In the early seventies I was experimenting with curved lines on imaginary planes, assembling them in such a way that the movement of one line continued in the other while the planes in which they were at angles with each other. It is hard to pinpoint an exact date as the first trials were only preliminary studies for constructing plastic forms, and later, planar constructions. The geometry became more important every step of the way.

environment, 1969-

The first time I was asked to design the direct surroundings of a sculpture I was still to make, it was clear to me that this would be rather dualistic. It was of course very logical to 'sculpt' the totality.

Looking back I think that this must have satisfied my need for working with the less predictable, and the organic aspect shifted from my sculptures to my environmental works.

length and axis, 1971-

The location where I realized the Walburg project was a long stretch of land. In preliminary sketches I studied long shapes; I chose for a meandering dike, constructed between two diverging lines on which the centers were projected. The main items making up the totality were centered on the axis between the lines. In 1982, spiral pointed in this direction. Later I made Europa and wave. Contrary to the meandering dike where there is the underlying construction, their parts are the construction lines themselves.

In my environmental works these aspects are more easily made explicit and utilized.
When the construction is based on mathematical and geometric principles, an axis easily results.
I don't think that the element axis itself is of any influence in my work to this day. They are secondary elements for me. For instance: the perpendicular cylinders series have two axes in one work rotated perpendicular to each other.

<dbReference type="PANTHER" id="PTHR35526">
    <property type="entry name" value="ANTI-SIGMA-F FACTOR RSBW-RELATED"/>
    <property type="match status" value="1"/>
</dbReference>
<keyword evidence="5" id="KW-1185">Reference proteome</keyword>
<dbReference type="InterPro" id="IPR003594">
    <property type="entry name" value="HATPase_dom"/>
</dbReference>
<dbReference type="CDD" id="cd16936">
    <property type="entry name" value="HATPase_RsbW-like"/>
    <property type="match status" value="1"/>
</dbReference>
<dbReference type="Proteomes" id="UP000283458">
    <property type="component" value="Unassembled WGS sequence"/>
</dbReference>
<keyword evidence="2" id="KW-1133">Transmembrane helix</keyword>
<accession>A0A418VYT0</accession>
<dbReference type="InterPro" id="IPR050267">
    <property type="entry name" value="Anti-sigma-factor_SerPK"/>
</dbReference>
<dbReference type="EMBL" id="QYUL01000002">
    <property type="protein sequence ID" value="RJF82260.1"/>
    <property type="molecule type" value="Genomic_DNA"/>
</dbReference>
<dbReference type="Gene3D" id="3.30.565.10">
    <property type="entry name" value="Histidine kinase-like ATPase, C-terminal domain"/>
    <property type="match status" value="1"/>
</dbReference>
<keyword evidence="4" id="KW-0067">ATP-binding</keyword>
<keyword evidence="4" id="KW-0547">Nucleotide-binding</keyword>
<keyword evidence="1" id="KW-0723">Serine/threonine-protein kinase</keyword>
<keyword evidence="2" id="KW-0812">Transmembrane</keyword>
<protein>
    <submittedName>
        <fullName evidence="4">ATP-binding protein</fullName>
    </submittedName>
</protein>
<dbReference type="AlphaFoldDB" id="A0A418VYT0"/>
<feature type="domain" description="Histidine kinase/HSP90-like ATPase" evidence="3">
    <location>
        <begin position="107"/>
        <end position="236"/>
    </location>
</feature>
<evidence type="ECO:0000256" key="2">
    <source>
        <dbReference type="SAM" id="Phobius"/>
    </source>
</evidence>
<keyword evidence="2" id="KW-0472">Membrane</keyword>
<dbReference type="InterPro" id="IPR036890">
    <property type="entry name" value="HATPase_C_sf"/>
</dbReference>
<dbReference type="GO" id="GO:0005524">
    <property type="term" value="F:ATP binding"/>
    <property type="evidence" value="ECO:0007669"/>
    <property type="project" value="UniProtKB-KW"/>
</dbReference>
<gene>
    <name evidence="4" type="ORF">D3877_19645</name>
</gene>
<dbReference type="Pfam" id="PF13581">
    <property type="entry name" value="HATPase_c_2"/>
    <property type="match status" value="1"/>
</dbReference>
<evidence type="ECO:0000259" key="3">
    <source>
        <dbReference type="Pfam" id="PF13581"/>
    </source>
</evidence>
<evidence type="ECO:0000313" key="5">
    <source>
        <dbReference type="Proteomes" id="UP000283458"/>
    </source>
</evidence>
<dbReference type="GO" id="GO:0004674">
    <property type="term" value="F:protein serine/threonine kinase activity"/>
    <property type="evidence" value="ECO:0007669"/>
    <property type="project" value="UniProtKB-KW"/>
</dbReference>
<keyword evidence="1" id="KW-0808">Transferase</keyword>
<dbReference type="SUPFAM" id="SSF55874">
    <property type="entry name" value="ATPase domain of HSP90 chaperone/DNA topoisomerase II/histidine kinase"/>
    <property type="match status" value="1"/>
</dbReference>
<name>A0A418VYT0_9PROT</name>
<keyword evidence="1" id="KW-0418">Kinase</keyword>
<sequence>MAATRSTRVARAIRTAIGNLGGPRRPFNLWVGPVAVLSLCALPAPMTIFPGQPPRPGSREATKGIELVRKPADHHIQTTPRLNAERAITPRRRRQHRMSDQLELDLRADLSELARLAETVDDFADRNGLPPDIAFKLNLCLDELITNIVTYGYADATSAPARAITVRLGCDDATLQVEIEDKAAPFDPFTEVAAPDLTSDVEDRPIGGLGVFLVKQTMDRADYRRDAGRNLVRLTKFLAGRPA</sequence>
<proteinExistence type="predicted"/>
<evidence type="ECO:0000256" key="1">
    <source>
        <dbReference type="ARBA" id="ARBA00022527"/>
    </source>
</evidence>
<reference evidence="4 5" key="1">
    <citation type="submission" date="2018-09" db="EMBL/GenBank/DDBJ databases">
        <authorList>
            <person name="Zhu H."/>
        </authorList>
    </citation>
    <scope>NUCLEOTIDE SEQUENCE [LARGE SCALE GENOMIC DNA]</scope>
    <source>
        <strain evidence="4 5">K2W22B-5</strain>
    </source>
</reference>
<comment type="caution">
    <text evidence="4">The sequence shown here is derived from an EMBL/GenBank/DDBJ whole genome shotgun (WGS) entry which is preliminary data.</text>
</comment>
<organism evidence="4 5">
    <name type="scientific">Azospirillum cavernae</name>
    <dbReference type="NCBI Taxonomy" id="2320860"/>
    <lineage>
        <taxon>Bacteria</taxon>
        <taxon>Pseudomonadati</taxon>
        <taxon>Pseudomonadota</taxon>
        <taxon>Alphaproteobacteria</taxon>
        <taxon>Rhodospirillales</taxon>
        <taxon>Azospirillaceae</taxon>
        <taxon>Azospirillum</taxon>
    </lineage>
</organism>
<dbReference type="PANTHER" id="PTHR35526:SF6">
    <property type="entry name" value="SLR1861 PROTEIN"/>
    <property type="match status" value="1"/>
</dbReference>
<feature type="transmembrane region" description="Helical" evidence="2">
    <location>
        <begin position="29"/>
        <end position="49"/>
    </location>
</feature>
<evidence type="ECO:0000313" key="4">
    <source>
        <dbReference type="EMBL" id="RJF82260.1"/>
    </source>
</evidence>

the intermediary stages, 1972-

It often happens during the process of working that I am tempted to stop at a point and keep what I have. Sometimes that is possible but usually - sculpture being a slow process - it will necessary to finish what you are doing. A few times I actually stopped. It changed my work drastically when I interrupted of the production of double torus and saved perpendicular cylinders.

he linear aspect, 1973-

In my earlier work I concentrated on the contours wanting them to be sharp and distinct. Soon I was making polished sculptures. The reflections tend to make the form lighter and follow the plasticity up to the edges, making them stronger. I didn't realize that then, but the results pleased me.


In pursuance of these sharp contour lines I started to experiment using thin wires and casting them in acrylic blocks so they would hold their shape. They were to be as thin as possible, like a drawing. The forms they enclosed were eliminated. Another approach towards having lines be spatial was by engraving circles and ellipses on curved planes of glass.